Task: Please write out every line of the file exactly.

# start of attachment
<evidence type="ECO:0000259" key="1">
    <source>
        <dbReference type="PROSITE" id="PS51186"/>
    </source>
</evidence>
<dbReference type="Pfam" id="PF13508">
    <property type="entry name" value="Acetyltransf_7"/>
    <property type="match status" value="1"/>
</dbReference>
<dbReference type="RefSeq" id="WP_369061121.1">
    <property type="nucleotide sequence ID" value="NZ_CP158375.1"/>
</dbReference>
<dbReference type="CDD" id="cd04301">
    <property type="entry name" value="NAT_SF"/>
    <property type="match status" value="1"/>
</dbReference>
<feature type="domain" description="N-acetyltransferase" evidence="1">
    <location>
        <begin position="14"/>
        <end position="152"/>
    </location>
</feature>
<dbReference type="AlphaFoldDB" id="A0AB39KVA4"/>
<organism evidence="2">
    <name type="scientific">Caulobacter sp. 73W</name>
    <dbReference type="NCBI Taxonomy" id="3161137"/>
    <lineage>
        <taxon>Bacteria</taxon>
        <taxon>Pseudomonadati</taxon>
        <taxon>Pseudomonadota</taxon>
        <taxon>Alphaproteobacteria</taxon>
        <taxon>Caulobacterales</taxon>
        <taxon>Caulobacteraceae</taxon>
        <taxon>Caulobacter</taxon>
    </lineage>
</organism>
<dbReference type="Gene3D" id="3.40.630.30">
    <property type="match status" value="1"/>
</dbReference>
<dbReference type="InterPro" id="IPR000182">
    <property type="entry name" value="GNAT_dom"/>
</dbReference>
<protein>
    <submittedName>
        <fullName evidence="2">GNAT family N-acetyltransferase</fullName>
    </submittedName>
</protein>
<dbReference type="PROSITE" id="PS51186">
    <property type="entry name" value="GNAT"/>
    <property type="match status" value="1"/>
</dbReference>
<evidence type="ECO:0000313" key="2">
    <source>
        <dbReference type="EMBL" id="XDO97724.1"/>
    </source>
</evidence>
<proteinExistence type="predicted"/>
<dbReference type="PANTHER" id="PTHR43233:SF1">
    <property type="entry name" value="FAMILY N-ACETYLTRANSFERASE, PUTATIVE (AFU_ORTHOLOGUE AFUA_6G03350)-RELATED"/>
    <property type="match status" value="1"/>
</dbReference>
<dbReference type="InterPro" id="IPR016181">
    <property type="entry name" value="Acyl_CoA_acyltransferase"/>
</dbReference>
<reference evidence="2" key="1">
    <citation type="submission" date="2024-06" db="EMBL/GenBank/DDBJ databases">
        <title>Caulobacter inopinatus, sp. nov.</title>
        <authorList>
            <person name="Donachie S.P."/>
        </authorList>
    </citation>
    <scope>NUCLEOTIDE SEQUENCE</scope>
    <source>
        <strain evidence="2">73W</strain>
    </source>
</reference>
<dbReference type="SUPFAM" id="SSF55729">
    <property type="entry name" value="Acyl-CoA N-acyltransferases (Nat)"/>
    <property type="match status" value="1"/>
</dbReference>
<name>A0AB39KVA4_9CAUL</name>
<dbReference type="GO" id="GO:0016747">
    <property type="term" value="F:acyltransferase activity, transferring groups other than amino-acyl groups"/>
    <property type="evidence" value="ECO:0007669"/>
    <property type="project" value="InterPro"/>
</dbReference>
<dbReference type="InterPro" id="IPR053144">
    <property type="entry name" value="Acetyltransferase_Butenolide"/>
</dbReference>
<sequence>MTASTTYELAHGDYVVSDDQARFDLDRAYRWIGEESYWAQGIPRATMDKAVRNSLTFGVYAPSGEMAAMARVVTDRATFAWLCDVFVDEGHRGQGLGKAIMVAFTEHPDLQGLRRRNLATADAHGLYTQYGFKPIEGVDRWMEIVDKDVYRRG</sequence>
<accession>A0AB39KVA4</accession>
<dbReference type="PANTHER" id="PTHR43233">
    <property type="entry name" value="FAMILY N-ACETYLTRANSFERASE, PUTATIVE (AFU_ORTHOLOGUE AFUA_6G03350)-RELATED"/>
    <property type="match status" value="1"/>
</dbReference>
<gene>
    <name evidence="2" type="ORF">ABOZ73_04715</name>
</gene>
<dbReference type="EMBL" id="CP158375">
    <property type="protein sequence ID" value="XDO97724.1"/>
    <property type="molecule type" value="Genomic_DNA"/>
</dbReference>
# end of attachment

<evidence type="ECO:0000259" key="1">
    <source>
        <dbReference type="PROSITE" id="PS51186"/>
    </source>
</evidence>
<dbReference type="Pfam" id="PF13508">
    <property type="entry name" value="Acetyltransf_7"/>
    <property type="match status" value="1"/>
</dbReference>
<dbReference type="RefSeq" id="WP_369061121.1">
    <property type="nucleotide sequence ID" value="NZ_CP158375.1"/>
</dbReference>
<dbReference type="CDD" id="cd04301">
    <property type="entry name" value="NAT_SF"/>
    <property type="match status" value="1"/>
</dbReference>
<feature type="domain" description="N-acetyltransferase" evidence="1">
    <location>
        <begin position="14"/>
        <end position="152"/>
    </location>
</feature>
<dbReference type="AlphaFoldDB" id="A0AB39KVA4"/>
<organism evidence="2">
    <name type="scientific">Caulobacter sp. 73W</name>
    <dbReference type="NCBI Taxonomy" id="3161137"/>
    <lineage>
        <taxon>Bacteria</taxon>
        <taxon>Pseudomonadati</taxon>
        <taxon>Pseudomonadota</taxon>
        <taxon>Alphaproteobacteria</taxon>
        <taxon>Caulobacterales</taxon>
        <taxon>Caulobacteraceae</taxon>
        <taxon>Caulobacter</taxon>
    </lineage>
</organism>
<dbReference type="Gene3D" id="3.40.630.30">
    <property type="match status" value="1"/>
</dbReference>
<dbReference type="InterPro" id="IPR000182">
    <property type="entry name" value="GNAT_dom"/>
</dbReference>
<protein>
    <submittedName>
        <fullName evidence="2">GNAT family N-acetyltransferase</fullName>
    </submittedName>
</protein>
<dbReference type="PROSITE" id="PS51186">
    <property type="entry name" value="GNAT"/>
    <property type="match status" value="1"/>
</dbReference>
<evidence type="ECO:0000313" key="2">
    <source>
        <dbReference type="EMBL" id="XDO97724.1"/>
    </source>
</evidence>
<proteinExistence type="predicted"/>
<dbReference type="PANTHER" id="PTHR43233:SF1">
    <property type="entry name" value="FAMILY N-ACETYLTRANSFERASE, PUTATIVE (AFU_ORTHOLOGUE AFUA_6G03350)-RELATED"/>
    <property type="match status" value="1"/>
</dbReference>
<dbReference type="InterPro" id="IPR016181">
    <property type="entry name" value="Acyl_CoA_acyltransferase"/>
</dbReference>
<reference evidence="2" key="1">
    <citation type="submission" date="2024-06" db="EMBL/GenBank/DDBJ databases">
        <title>Caulobacter inopinatus, sp. nov.</title>
        <authorList>
            <person name="Donachie S.P."/>
        </authorList>
    </citation>
    <scope>NUCLEOTIDE SEQUENCE</scope>
    <source>
        <strain evidence="2">73W</strain>
    </source>
</reference>
<dbReference type="SUPFAM" id="SSF55729">
    <property type="entry name" value="Acyl-CoA N-acyltransferases (Nat)"/>
    <property type="match status" value="1"/>
</dbReference>
<name>A0AB39KVA4_9CAUL</name>
<dbReference type="GO" id="GO:0016747">
    <property type="term" value="F:acyltransferase activity, transferring groups other than amino-acyl groups"/>
    <property type="evidence" value="ECO:0007669"/>
    <property type="project" value="InterPro"/>
</dbReference>
<dbReference type="InterPro" id="IPR053144">
    <property type="entry name" value="Acetyltransferase_Butenolide"/>
</dbReference>
<sequence>MTASTTYELAHGDYVVSDDQARFDLDRAYRWIGEESYWAQGIPRATMDKAVRNSLTFGVYAPSGEMAAMARVVTDRATFAWLCDVFVDEGHRGQGLGKAIMVAFTEHPDLQGLRRRNLATADAHGLYTQYGFKPIEGVDRWMEIVDKDVYRRG</sequence>
<accession>A0AB39KVA4</accession>
<dbReference type="PANTHER" id="PTHR43233">
    <property type="entry name" value="FAMILY N-ACETYLTRANSFERASE, PUTATIVE (AFU_ORTHOLOGUE AFUA_6G03350)-RELATED"/>
    <property type="match status" value="1"/>
</dbReference>
<gene>
    <name evidence="2" type="ORF">ABOZ73_04715</name>
</gene>
<dbReference type="EMBL" id="CP158375">
    <property type="protein sequence ID" value="XDO97724.1"/>
    <property type="molecule type" value="Genomic_DNA"/>
</dbReference>